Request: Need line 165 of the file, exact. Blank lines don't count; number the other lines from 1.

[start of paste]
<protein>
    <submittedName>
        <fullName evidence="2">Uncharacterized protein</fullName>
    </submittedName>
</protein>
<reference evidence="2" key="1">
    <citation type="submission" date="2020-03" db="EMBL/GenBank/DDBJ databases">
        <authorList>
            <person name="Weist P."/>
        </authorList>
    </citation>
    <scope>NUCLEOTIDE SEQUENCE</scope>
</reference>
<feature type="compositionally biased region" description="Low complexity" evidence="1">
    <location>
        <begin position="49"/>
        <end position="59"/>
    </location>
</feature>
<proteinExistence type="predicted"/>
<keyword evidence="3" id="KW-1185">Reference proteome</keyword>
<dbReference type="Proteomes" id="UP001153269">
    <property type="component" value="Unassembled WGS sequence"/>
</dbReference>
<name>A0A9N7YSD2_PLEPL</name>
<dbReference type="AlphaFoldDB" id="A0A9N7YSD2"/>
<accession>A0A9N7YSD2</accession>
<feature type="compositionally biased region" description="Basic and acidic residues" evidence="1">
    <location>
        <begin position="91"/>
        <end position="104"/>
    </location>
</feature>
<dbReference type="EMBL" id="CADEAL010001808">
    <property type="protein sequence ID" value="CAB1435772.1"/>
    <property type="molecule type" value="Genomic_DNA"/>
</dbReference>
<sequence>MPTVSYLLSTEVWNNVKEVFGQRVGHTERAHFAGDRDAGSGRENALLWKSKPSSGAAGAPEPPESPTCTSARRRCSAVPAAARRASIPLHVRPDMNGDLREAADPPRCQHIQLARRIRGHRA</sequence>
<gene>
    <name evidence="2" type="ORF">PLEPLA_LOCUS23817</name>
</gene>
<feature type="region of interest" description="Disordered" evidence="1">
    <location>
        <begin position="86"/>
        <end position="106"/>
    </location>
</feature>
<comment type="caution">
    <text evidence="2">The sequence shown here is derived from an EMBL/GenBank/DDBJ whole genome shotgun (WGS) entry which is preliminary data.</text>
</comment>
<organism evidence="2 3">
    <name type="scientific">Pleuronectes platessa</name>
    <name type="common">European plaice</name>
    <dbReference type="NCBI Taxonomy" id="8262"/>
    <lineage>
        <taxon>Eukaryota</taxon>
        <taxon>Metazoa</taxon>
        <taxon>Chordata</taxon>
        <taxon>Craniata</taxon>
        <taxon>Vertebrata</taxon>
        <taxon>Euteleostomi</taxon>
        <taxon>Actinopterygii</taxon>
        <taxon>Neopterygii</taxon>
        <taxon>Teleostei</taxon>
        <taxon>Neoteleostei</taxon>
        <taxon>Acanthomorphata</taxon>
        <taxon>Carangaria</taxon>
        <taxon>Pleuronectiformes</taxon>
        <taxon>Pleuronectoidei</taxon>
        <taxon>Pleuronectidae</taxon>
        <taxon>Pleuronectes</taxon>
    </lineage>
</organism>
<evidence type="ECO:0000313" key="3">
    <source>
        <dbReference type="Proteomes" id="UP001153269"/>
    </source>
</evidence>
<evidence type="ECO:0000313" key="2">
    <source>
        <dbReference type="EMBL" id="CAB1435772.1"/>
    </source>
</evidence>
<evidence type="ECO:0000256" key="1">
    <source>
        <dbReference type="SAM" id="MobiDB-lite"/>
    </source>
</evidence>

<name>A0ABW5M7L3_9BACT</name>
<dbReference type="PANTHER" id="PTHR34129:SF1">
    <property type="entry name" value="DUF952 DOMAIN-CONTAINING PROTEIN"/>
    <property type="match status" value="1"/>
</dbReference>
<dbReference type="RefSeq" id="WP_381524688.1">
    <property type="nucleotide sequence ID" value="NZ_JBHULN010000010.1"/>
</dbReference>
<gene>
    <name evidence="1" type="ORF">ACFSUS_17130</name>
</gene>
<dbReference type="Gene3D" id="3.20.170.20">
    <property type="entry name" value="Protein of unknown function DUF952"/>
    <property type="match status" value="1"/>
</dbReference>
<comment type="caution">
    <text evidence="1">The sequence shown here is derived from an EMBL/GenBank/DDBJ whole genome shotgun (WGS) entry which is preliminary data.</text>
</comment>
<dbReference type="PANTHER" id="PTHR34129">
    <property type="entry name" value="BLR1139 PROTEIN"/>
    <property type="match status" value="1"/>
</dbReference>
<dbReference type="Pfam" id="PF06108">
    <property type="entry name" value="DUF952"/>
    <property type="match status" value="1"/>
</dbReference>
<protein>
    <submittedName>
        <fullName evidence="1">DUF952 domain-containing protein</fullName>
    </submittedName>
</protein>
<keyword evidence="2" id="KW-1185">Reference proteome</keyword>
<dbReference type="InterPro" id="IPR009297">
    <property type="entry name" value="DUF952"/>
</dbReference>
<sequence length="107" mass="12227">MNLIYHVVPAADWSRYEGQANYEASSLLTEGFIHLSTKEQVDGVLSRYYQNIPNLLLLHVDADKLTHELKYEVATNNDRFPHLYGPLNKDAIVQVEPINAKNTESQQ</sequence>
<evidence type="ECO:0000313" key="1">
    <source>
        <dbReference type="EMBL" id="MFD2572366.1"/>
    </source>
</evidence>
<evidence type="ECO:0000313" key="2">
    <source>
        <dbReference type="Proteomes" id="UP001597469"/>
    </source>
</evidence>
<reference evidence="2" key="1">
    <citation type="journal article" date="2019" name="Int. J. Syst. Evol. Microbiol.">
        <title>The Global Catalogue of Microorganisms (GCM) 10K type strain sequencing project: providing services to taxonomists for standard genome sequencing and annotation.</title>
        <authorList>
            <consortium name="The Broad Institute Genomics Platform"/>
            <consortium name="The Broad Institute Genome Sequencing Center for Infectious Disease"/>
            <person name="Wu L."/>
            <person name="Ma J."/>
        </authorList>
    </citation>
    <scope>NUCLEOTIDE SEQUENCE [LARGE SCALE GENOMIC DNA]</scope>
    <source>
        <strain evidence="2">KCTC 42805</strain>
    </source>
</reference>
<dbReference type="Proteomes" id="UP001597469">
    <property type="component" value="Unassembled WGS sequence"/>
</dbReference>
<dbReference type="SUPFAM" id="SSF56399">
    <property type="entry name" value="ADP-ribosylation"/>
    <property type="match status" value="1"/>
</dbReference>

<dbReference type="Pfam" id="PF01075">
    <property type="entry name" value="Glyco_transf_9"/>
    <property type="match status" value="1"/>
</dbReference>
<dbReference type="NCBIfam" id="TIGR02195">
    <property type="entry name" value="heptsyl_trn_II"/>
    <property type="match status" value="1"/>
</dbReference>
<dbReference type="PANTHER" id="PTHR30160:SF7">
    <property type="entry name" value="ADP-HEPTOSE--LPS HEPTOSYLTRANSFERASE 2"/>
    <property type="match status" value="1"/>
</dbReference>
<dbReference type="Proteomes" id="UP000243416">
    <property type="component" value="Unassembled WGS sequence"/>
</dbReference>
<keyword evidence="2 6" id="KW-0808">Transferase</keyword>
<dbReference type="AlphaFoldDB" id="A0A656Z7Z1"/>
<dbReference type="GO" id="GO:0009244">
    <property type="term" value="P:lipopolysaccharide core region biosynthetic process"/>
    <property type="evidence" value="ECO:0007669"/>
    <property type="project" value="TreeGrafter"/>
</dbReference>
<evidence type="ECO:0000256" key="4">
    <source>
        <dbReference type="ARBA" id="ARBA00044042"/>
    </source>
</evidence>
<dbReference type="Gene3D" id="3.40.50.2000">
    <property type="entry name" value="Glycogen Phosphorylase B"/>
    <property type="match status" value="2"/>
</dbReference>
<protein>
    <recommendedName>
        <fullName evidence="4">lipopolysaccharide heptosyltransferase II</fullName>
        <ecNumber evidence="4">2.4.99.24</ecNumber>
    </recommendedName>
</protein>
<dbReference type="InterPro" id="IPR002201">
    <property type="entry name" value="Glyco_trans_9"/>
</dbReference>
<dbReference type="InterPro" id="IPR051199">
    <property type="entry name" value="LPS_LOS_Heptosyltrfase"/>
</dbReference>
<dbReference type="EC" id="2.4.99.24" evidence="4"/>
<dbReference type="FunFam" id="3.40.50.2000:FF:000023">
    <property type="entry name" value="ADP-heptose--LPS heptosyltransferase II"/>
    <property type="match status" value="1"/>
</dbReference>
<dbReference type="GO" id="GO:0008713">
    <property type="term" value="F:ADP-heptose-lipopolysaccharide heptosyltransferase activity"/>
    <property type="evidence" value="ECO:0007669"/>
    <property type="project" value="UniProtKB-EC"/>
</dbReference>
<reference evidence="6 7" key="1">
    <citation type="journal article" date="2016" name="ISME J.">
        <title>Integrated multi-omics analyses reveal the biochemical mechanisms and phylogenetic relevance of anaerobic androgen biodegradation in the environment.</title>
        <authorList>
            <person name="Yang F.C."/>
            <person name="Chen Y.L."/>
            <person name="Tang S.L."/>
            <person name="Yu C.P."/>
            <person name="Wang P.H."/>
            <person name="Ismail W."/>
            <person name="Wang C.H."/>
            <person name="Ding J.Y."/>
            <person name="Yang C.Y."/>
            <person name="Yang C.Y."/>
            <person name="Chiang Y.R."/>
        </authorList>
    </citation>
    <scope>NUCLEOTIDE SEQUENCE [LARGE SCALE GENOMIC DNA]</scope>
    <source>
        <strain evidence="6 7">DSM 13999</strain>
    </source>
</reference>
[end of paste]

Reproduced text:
<dbReference type="PANTHER" id="PTHR30160:SF7">